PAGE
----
The Task Force provides some information about progress, but it lacks performance targets, making effectiveness difficult to determine at the strategic level. A fundamental element in an organization's efforts to manage for results is its ability to set specific targets that reflect strategic goals. Task Force officials identified a range of reasons why they do not have targets, including dependence on global partners, the long time periods needed to document results, and limited data availability. However, Task Force agencies have provided performance targets for other efforts that face similar challenges. Without targets, it is unclear whether the Task Force's performance is meeting expectations, making it difficult to gauge progress and to ensure that resources are being utilized most effectively in their efforts against wildlife trafficking.

Why GAO Did This Study

Illegal trade in wildlife—wildlife trafficking—continues to push some protected and endangered animal species to the brink of extinction, according to the Department of State. Wildlife trafficking undermines conservation efforts, can fuel corruption, and destabilizes local communities that depend on wildlife for biodiversity and ecotourism revenues. This trade is estimated to be worth $7 billion to $23 billion annually. In 2013, President Obama issued an executive order that established the interagency Task Force charged with developing a strategy to guide U.S. efforts on this issue.

GAO was asked to review U.S. government efforts to combat wildlife trafficking. This report focuses on wildlife trafficking in Africa, particularly of large animals, and examines, among other things, (1) what is known about the security implications of wildlife trafficking and its consequences, (2) actions Task Force agencies are taking to combat wildlife trafficking, and (3) the extent to which the Task Force assesses its progress. GAO analyzed agency documents and met with U.S. and host country officials in Washington, D.C.; Kenya; South Africa; and Tanzania.

What GAO Recommends

GAO recommends that the Secretaries of State and the Interior and the Attorney General of the United States, as co-chairs, jointly work with the Task Force to develop performance targets related to the National Strategy for Combating Wildlife Trafficking Implementation Plan . Agencies agreed with GAO's recommendation.

For more information, contact Kimberly Gianopoulos at (202) 512-8612 or gianopoulosk@gao.gov.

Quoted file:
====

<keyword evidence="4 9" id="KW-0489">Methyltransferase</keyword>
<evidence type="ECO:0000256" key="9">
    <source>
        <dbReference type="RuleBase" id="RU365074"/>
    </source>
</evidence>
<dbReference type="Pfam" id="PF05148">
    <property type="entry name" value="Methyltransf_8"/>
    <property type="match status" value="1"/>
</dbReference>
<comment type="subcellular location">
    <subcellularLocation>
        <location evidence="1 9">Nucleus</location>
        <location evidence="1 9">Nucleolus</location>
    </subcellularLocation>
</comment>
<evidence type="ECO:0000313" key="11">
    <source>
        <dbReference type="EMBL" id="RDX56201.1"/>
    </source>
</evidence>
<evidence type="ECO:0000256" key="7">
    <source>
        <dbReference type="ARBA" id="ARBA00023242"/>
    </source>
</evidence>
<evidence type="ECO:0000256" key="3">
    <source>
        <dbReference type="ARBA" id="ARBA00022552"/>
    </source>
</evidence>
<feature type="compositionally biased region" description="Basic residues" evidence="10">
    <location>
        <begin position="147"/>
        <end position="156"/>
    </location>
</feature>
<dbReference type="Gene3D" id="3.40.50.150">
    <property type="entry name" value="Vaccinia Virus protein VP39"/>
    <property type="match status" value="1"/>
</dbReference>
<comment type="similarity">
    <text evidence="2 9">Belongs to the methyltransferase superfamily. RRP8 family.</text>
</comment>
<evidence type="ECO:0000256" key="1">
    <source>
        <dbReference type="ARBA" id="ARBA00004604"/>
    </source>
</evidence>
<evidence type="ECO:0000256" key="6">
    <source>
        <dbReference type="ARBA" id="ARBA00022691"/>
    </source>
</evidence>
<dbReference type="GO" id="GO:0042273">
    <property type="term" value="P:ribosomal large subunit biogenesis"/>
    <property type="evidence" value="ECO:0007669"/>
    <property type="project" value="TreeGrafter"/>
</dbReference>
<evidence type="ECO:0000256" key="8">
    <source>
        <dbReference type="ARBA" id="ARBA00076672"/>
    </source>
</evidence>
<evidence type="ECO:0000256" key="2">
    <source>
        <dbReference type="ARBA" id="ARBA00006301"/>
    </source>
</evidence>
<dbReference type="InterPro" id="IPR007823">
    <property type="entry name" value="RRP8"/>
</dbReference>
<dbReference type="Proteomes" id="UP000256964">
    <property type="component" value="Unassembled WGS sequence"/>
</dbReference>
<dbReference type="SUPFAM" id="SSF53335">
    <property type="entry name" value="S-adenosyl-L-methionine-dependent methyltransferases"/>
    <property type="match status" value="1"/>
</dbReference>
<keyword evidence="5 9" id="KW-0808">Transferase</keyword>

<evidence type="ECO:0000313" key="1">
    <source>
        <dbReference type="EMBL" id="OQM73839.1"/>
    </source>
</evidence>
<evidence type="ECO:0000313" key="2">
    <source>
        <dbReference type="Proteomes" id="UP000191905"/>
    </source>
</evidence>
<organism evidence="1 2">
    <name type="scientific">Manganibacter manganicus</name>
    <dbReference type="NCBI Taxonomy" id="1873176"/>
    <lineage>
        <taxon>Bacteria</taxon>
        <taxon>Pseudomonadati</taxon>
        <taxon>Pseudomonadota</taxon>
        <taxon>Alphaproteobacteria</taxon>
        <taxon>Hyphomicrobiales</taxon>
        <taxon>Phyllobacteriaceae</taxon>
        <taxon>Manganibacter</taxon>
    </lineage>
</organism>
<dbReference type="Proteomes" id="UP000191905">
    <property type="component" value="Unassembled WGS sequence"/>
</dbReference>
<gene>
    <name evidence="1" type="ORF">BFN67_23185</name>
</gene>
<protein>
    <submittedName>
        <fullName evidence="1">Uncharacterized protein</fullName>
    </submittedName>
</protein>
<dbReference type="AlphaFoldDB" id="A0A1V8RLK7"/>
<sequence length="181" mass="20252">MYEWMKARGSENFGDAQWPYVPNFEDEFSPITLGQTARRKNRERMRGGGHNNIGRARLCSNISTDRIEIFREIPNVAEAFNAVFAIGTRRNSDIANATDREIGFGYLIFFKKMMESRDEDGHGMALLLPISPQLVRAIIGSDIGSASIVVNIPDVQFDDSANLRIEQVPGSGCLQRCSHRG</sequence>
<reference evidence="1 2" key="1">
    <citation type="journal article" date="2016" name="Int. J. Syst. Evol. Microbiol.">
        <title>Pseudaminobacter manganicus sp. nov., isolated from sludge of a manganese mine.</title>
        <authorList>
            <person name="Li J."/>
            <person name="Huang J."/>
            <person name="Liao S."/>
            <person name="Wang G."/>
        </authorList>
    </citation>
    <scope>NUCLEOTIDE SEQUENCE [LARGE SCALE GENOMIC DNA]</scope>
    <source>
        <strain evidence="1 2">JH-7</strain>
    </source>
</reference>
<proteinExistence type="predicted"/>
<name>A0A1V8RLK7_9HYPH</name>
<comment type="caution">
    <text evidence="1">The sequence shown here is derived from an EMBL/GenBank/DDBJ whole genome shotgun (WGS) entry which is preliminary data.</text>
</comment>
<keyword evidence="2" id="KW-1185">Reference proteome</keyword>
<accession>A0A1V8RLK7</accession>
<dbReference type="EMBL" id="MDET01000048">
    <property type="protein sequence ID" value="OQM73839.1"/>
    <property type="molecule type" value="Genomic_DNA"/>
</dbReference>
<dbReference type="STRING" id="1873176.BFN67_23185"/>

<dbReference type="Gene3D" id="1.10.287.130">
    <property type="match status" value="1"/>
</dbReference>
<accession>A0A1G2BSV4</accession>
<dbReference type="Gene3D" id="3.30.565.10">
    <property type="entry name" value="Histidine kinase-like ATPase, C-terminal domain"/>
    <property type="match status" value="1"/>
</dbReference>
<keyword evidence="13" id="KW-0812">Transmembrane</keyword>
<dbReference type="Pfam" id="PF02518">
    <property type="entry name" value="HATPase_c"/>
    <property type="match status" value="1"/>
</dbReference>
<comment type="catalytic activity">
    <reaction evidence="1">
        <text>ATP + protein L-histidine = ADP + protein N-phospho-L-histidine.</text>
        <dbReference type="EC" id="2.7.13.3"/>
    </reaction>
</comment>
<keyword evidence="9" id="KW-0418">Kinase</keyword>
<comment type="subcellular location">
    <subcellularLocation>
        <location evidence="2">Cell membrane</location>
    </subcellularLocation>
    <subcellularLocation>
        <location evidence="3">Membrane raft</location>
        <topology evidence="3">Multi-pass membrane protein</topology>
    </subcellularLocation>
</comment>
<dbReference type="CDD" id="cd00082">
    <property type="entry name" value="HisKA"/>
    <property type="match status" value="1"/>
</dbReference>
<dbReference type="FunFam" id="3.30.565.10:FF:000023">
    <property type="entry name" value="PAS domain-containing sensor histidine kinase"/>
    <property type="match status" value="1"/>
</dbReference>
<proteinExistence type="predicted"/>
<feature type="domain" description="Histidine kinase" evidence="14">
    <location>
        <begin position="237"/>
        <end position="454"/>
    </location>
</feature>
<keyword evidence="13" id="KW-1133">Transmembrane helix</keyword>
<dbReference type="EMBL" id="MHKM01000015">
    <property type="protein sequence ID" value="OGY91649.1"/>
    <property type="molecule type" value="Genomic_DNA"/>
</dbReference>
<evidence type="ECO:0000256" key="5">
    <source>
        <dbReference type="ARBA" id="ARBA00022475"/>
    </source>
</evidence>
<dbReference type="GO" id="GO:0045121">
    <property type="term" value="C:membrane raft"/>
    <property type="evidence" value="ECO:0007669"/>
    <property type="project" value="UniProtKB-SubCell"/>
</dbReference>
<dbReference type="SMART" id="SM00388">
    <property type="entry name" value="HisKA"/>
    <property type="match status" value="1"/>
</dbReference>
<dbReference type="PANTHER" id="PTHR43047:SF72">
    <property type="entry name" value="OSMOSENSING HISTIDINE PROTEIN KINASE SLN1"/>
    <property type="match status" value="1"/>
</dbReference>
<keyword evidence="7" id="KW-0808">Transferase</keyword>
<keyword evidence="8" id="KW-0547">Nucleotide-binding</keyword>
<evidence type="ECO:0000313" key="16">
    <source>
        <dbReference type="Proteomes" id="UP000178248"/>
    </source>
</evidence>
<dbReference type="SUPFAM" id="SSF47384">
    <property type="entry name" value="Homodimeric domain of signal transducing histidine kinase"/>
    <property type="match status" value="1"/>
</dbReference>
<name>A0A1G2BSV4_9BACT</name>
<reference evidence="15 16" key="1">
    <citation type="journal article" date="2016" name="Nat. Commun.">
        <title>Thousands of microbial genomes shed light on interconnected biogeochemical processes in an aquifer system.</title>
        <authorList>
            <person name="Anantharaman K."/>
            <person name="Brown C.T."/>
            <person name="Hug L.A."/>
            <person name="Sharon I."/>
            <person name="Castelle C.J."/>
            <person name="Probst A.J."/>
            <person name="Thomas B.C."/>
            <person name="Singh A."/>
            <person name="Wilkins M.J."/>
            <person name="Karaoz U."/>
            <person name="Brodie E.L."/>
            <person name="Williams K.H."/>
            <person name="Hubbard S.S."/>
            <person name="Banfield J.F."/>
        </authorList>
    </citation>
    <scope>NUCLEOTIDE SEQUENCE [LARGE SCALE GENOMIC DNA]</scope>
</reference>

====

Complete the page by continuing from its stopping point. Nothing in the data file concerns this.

Recommendations for Executive Action

  1. Status: Open

    Comments: Agency agreed with recommendation and plans to implement it

    Recommendation: To provide a basis for comparing actual results with intended results that can generate more meaningful performance information, the Secretaries of the Interior and State and the Attorney General of the United States should jointly work with the Task Force to develop performance targets related to the National Strategy for Combating Wildlife Trafficking Implementation Plan.

    Agency Affected: Department of the Interior

  2. Status: Open

    Comments: Agency agreed with recommendation and plans to implement it

    Recommendation: To provide a basis for comparing actual results with intended results that can generate more meaningful performance information, the Secretaries of the Interior and State and the Attorney General of the United States should jointly work with the Task Force to develop performance targets related to the National Strategy for Combating Wildlife Trafficking Implementation Plan.

    Agency Affected: Department of Justice

  3. Status: Open

    Comments: Agency agreed with recommendation and plans to implement it

    Recommendation: To provide a basis for comparing actual results with intended results that can generate more meaningful performance information, the Secretaries of the Interior and State and the Attorney General of the United States should jointly work with the Task Force to develop performance targets related to the National Strategy for Combating Wildlife Trafficking Implementation Plan.

    Agency Affected: Department of State